When a party wants a judgment corrected, he or she generally has to challenge it directly within a specific time frame. In some cases, however, a person may seek to avoid the effect of the judgment through a collateral attack. A voidable judgment becomes final unless it is attacked directly in accordance with applicable procedural rules, but a void judgment may be challenged at any time. In a recent case, a Texas appeals court had to determine if a provision in a Texas divorce decree ordering a father to pay the mother’s attorney’s fees was void or voidable.
The divorce decree included a fee provision that ordered the father to pay the mother’s attorney’s fees related “to issues concerning the suit affecting parent-child relationship [“SAPCR”] and the safety and welfare of the children.”
The father moved to modify the decree about a month after it was signed. He asked for increased possession and decreased child support. He also challenged the fee provision. The court’s order increased his possession. In its Findings of Fact and Conclusions of Law, the court found there was not a sufficient change in circumstances of either parent or the children to support a change in the father’s child support obligations or the fee provision. The court ordered him to continue to pay all of the mother’s attorney’s fees related to the SAPCR.
The father appealed the order, along with the orders ordering him to pay specific fees related to the modification proceeding and the appeal.
The appeals court first considered whether the question of the fee provision’s validity was properly before it. The fee provision was part of the divorce decree. The father had not appealed the decree, but instead challenged the fee provision with his motion for modification. He could now only successfully challenge it by showing it was void and therefore subject to collateral attack or that there was a material and substantial change in circumstances that would support a modification.
A judgment is void if the court did not have jurisdiction over the parties or the subject matter, or did not have the capacity to act or jurisdiction to enter the specific judgment. In this case, the court had jurisdiction over the parties and the subject matter. The appeals court also found the trial court had the authority to award attorney’s fees. The appeals court therefore found the fee provision was not void.
Because the father moved to modify the decree rather than appeal it, the trial court could only modify the fee provision if there was a material and substantial change in circumstances supporting a modification. The trial court found there had been none. The father argued there had been such a change based on the mother’s remarriage. The mother had testified she did not pay insurance, mortgage payments, or most of the utilities. The mother also testified, however, she could not afford an attorney if the father did not have to pay the fees. She had stopped receiving $20,000 in monthly spousal support. The appeals court found no abuse of discretion in the trial court’s finding there had not been a material and substantial change in circumstances that supported modifying the fee provision.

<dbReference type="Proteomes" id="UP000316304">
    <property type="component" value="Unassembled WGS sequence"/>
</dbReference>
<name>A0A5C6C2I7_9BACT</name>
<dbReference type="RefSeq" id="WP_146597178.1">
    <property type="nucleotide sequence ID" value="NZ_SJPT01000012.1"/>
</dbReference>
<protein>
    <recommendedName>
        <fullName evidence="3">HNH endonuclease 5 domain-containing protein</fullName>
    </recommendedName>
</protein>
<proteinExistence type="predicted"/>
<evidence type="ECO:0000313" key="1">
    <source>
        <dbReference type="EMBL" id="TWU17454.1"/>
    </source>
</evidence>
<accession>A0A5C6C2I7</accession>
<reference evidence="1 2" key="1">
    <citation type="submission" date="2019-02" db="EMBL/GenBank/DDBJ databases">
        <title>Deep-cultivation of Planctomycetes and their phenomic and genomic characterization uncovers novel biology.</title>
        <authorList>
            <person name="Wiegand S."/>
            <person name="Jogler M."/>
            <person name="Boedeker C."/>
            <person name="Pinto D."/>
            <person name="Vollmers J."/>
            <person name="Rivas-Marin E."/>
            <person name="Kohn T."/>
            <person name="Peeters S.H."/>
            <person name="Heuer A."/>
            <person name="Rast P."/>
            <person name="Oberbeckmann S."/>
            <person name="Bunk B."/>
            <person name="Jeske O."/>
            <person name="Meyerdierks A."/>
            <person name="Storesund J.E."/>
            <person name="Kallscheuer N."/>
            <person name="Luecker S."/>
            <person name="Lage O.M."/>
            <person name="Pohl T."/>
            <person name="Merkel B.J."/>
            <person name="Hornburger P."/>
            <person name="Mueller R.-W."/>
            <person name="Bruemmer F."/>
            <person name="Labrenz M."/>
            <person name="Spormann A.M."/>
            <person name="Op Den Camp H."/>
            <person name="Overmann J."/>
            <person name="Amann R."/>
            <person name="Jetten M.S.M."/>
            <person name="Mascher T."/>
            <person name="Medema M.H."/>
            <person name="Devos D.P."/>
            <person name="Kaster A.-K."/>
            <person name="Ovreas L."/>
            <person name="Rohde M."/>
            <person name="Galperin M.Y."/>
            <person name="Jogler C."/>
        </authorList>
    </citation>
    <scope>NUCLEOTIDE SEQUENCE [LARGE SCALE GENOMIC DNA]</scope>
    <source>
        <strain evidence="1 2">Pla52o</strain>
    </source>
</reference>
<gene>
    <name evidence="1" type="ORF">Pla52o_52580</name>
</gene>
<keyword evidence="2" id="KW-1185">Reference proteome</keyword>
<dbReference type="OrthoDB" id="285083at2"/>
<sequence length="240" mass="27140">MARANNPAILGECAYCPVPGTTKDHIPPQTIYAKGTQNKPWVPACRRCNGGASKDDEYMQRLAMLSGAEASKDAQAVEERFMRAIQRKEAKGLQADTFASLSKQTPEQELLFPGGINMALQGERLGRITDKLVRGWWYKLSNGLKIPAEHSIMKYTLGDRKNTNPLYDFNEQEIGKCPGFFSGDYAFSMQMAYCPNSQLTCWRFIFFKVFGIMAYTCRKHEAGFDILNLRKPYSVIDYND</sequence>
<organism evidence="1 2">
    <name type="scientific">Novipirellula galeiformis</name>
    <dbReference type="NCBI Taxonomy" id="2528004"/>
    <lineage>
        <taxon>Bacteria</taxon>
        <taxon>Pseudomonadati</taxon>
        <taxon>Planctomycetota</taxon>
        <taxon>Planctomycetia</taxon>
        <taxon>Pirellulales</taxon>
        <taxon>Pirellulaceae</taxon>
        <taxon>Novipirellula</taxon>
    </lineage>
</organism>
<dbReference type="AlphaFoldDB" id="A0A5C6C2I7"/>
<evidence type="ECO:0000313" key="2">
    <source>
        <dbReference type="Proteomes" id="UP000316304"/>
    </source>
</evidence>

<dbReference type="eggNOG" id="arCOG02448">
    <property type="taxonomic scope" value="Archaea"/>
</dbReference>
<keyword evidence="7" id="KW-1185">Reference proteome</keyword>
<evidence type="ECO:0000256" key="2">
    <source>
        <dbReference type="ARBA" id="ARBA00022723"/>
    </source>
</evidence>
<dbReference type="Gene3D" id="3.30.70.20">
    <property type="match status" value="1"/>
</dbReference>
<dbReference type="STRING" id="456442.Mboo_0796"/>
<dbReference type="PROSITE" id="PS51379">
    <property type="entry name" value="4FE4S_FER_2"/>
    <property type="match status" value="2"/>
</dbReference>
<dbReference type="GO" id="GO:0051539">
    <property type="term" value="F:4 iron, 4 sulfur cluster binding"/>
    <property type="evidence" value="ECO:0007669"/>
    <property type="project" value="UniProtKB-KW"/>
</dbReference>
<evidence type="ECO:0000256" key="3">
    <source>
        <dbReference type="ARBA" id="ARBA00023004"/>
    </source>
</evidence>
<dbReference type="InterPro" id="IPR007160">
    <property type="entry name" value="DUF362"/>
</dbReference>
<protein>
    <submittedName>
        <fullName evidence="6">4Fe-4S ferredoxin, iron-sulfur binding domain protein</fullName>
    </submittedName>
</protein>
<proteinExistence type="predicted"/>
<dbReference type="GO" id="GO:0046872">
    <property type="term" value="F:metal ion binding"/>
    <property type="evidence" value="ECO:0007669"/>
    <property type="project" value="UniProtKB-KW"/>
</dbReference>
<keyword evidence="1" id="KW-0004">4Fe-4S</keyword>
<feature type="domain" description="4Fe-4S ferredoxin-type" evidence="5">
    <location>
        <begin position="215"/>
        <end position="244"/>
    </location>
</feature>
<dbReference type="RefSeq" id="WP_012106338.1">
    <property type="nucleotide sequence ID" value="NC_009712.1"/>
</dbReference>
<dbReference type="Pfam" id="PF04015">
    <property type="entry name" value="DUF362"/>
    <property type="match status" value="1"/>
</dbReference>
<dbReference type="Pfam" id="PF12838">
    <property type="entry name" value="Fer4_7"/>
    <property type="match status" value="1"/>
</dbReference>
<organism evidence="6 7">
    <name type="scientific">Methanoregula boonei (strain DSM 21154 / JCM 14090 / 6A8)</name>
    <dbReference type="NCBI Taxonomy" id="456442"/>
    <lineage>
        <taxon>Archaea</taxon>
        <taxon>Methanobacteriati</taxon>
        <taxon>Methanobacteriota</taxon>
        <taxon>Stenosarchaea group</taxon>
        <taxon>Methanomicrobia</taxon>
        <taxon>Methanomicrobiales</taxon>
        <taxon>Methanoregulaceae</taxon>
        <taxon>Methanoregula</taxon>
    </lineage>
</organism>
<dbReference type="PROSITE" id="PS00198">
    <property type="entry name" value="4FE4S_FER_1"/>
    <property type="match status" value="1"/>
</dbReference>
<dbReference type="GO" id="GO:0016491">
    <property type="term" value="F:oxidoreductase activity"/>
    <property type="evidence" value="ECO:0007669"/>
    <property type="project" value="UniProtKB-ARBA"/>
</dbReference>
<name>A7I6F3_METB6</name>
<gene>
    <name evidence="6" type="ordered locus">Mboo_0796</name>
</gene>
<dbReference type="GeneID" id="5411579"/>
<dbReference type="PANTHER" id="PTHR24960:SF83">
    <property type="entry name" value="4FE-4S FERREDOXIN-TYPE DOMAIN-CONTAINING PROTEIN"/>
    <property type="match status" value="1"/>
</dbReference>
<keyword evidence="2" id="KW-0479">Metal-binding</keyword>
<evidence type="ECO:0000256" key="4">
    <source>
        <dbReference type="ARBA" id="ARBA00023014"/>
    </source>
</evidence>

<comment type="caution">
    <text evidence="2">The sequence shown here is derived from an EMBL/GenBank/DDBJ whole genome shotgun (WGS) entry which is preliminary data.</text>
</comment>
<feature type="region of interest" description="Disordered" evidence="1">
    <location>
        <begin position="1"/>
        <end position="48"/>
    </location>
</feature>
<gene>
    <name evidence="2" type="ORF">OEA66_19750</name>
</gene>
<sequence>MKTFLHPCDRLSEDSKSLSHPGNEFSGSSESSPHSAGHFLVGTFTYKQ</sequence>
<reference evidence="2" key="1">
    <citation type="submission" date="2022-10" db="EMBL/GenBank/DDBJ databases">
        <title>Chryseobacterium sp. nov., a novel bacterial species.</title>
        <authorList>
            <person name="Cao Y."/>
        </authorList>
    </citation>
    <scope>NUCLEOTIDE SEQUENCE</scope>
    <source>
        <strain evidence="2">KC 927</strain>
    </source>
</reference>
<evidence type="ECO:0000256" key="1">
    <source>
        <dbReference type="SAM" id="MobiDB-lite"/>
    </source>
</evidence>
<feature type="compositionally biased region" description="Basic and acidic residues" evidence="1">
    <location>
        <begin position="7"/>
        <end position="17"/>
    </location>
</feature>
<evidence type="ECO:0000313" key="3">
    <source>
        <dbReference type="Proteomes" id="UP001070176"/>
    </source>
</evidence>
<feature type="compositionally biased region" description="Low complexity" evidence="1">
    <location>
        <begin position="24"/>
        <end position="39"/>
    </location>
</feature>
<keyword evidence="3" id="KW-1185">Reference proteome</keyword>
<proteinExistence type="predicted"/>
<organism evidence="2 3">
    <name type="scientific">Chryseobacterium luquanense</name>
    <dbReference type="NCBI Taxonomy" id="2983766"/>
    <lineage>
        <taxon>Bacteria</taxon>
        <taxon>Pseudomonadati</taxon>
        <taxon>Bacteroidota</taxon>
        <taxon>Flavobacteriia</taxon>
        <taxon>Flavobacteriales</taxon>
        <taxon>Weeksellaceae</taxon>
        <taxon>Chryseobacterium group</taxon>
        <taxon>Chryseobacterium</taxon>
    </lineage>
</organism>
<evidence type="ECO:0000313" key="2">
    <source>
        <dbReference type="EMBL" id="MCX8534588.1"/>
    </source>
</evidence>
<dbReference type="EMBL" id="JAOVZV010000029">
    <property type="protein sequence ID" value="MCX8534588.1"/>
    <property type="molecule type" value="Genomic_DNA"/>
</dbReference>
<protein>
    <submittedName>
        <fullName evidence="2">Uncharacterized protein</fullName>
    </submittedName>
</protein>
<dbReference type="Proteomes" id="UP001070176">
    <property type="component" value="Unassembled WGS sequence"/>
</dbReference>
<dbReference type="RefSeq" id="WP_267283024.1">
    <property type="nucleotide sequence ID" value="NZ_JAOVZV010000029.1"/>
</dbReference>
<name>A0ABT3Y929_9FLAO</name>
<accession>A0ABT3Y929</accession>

The father also argued the fee provision should only apply to fees incurred before the decree was entered. He argued the fee provision did not apply to the modification proceeding because it was a separate lawsuit. The appeals court noted, however, that the trial court has continuing jurisdiction over the case for purposes of modification. The appeals court found “[a] modification proceeding is simply one aspect of the continuing SAPCR.”
The father also argued attorney’s fees can only be awarded in modification proceedings if the suit is frivolous or brought to harass the other party. The Texas Family Code, however, authorizes a trial court to award reasonable attorney’s fees in any suit affecting the parent child relationship. §106.002. Courts have held this section also applies to modifications. The appeals court found the trial court had the authority to award fees in the modification.
The father also argued the invoices submitted by the mother were too heavily redacted to show they were reasonable and necessary and related to the suit affecting the SAPCR and the children’s safety and welfare. The appeals court found the documents showed the required information: the type of service, who performed it, the hourly rate, the date, and the time spent. The appeals court also noted the mother’s attorneys testified at the hearings to enforce payment of the fees. The father’s attorney was able to cross examine them and address the reasonableness, necessity and relevance of the bills. The trial court also received unredacted copies of the bills. The appeals court found the trial court had a sufficient opportunity to evaluate the bills for reasonableness, necessity, and relevance.
The appeals court affirmed the trial court’s judgment and ordered the father to pay the mother’s costs in the appeal.
If you are facing a divorce from a partner with substantially more assets, you need a skilled Texas divorce attorney to help you protect your rights. Call McClure Law Group at 214.692.8200 to set up an appointment.